Monday, January 08, 2007

The Curse of the Blue Pencil

Spend a lot of time editing, either one's own writing or others' (in my case, student papers), and the impulse to tweak becomes hard to stifle.

Exhibit A. Scholastic has released the title of the final tome in the Harry Potter series: Harry Potter and the Deathly Hallows.


Scratch, scratch.

My inner ear wants to hear "Harry Potter and the Hallows of Death."

Prosodically, I find the latter more pleasing: Har-ry Pot-ter and the Hal-lows of Death. J.K. Rowling is shooting for trochaic pentameter; where iambic pentameter places the stress on the second syllable, in the trochee the accent falls on the first. Thus Har-ry Pot-ter and the Death-ly Hal-lows.

The trochee is often considered a "childlike" meter, one frequently heard in children's verse -- or, say, in William Blake's "Ty-ger, ty-ger, burn-ing bright." But what makes Blake's line scan is the broken foot at the end of the line, the way our eyes and ears are forced to pause on the final word: "bright."

In this sense, and semantically as well, I think "Death" would punctuate the title -- and thus the series -- in more arresting fashion.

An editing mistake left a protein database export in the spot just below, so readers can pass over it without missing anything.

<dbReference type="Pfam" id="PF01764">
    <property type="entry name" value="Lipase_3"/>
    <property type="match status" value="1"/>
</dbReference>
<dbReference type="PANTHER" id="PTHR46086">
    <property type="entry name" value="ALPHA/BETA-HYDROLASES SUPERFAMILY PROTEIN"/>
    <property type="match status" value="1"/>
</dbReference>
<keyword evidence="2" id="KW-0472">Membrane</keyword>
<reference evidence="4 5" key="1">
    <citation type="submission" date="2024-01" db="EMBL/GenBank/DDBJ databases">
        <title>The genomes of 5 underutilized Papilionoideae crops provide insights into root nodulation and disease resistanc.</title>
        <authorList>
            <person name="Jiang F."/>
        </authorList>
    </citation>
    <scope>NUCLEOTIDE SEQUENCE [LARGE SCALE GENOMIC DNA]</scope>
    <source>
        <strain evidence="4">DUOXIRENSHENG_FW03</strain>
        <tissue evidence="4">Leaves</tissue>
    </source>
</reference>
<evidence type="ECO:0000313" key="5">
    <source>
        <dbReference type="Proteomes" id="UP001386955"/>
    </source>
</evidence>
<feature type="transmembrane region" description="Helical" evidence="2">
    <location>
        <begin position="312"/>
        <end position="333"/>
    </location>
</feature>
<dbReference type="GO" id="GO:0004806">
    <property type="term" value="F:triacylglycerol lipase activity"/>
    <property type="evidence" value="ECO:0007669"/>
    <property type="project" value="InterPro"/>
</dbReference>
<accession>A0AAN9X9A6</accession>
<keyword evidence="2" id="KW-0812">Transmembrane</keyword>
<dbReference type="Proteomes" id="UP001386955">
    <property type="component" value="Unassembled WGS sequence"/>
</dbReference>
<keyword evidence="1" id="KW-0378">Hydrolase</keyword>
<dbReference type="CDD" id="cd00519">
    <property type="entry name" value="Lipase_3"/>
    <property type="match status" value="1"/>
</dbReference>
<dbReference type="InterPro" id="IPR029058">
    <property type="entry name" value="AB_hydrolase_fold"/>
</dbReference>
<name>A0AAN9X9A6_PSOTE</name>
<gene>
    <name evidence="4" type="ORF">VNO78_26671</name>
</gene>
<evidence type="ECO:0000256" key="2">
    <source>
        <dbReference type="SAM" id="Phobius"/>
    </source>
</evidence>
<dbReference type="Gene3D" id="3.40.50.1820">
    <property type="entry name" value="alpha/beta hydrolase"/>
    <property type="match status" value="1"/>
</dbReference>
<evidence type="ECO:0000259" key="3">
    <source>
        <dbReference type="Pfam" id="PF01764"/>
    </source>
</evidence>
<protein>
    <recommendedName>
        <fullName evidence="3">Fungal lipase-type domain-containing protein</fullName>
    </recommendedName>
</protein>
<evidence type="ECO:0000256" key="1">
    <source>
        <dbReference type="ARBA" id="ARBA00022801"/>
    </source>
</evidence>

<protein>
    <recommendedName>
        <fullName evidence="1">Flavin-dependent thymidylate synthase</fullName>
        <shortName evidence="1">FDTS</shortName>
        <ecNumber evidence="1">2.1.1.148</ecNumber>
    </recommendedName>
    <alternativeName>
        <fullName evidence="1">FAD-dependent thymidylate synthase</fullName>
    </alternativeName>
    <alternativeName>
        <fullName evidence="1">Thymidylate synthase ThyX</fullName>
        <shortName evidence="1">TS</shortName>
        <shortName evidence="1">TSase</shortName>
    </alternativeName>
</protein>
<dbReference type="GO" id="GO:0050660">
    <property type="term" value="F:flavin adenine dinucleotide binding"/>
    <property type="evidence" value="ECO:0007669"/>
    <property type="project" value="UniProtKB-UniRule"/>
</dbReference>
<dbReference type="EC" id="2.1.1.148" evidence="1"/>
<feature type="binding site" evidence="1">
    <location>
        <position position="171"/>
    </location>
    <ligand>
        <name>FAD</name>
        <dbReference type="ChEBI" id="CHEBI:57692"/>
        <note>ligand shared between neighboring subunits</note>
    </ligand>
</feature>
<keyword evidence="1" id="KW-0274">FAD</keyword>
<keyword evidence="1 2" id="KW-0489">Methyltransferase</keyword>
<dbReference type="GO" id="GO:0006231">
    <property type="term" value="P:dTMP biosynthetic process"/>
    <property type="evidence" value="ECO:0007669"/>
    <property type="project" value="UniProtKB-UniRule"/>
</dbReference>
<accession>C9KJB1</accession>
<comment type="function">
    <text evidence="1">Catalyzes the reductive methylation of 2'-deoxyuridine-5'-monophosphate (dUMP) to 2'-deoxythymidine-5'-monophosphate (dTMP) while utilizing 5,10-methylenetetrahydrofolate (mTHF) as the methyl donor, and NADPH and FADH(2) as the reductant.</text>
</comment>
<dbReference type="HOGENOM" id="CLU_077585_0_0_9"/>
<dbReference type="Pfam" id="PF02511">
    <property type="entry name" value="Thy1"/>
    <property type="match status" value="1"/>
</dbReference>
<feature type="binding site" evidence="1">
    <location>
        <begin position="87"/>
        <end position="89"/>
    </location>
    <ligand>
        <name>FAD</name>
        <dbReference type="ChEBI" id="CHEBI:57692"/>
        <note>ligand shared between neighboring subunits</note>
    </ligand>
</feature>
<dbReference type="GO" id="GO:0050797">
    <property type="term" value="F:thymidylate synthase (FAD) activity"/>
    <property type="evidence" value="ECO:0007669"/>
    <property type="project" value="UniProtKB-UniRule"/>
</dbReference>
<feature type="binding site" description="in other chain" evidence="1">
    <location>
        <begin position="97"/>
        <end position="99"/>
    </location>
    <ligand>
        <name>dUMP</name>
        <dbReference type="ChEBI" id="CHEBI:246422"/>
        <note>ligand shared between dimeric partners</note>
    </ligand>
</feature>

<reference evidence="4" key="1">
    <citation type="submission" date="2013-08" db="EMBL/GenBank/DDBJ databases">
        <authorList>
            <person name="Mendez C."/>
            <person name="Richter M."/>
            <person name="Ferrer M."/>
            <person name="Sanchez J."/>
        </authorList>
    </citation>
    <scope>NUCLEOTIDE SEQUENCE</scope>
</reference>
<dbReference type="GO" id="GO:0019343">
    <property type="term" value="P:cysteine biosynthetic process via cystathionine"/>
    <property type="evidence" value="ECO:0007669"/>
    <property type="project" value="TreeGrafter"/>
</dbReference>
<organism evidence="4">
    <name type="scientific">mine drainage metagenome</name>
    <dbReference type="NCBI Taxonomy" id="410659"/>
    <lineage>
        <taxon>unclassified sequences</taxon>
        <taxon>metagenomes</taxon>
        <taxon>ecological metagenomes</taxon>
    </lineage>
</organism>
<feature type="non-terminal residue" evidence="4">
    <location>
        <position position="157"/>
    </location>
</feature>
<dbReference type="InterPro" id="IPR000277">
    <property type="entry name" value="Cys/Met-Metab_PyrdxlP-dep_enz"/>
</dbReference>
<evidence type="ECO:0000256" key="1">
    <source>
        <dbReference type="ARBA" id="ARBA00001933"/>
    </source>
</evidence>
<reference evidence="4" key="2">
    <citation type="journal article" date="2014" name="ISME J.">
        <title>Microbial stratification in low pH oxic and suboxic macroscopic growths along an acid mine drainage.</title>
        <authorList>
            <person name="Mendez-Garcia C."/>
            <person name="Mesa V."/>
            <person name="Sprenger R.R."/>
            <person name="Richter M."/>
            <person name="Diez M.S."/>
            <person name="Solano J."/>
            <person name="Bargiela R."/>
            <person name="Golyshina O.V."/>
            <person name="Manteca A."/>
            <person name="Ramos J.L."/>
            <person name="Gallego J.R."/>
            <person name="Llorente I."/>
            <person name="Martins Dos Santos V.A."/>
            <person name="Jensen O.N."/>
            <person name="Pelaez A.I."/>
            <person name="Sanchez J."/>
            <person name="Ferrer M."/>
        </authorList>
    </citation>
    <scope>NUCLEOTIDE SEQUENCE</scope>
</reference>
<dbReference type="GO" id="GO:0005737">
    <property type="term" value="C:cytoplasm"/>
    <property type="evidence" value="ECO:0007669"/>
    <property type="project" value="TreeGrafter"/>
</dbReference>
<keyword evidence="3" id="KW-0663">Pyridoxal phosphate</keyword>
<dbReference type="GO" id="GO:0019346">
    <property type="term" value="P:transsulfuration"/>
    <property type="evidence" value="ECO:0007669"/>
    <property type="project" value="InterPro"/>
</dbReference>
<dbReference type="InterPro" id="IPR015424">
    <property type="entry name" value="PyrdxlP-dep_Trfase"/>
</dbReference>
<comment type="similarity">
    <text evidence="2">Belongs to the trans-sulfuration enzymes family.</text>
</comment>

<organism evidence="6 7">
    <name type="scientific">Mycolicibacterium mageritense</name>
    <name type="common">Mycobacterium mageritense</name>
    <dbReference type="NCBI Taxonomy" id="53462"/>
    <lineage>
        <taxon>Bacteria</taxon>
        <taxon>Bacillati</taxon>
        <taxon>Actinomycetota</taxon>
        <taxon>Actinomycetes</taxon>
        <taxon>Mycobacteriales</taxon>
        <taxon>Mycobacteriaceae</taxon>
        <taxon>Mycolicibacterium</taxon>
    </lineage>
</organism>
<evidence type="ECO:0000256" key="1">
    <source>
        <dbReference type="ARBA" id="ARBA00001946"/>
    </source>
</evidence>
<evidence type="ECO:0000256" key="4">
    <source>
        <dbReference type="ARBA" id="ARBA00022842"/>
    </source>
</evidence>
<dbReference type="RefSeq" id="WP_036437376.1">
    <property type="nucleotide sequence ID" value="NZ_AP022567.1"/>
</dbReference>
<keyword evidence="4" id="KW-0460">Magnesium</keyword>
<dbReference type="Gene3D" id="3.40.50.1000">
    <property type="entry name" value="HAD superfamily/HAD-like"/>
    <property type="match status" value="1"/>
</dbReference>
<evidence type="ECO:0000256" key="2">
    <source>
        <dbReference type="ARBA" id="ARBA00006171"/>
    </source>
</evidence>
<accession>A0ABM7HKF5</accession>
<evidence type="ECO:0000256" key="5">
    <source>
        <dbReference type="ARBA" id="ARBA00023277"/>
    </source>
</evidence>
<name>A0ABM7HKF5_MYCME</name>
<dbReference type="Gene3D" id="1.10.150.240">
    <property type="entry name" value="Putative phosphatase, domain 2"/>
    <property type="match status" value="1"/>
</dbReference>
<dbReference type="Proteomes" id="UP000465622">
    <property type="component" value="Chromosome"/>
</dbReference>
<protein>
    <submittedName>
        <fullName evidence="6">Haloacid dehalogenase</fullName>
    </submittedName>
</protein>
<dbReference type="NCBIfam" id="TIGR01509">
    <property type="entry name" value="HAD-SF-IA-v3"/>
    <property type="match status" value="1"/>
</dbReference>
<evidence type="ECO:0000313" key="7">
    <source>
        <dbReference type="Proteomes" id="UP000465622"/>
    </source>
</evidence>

But grammatically . . . what's with the gruesome choice in "Deathly"? Technically speaking, the word functions as an adjective describing the "hallows." To all appearances, though, it looks like an adverb -- the OED has entries for both parts of speech -- and therefore (or once again) seems out of place.

In his book On Writing, goresmith Stephen King updates Samuel Johnson's epigrammatic "The road to hell is paved with good intentions" by noting, "The road to hell is paved with adverbs." In my first year of graduate school, in fact -- filled with good intentions -- I had a professor who observed that I had a "adverb fetish."

He was right; and King is right, too, that a well-placed adverb effectively [sic!] modifies. Used to excess, adverbs say you're trying too hard. Better to Strunk and White and come up with a more precise verb.

Might we nonetheless divine precious narrative clues from J. Ro's awkward wording? After all, I know she and Steve share a mutual appreciation (as reported by King in Entertainment Weekly. Yeah, I get around).

The third book (the one with Lupin) being my favorite in the early Potter series, I stopped reading after the fourth, though I enjoyed Mike Newell's film version of that entry. Known for his comedies of British manners (e.g., Four Deathly Weddings and a Funeral), Newell wittily captured the indignities of English boarding-school life.

Nevertheless: might we surmise from the title that someone (who shall not be named) will be taking the adverbial path to hell?

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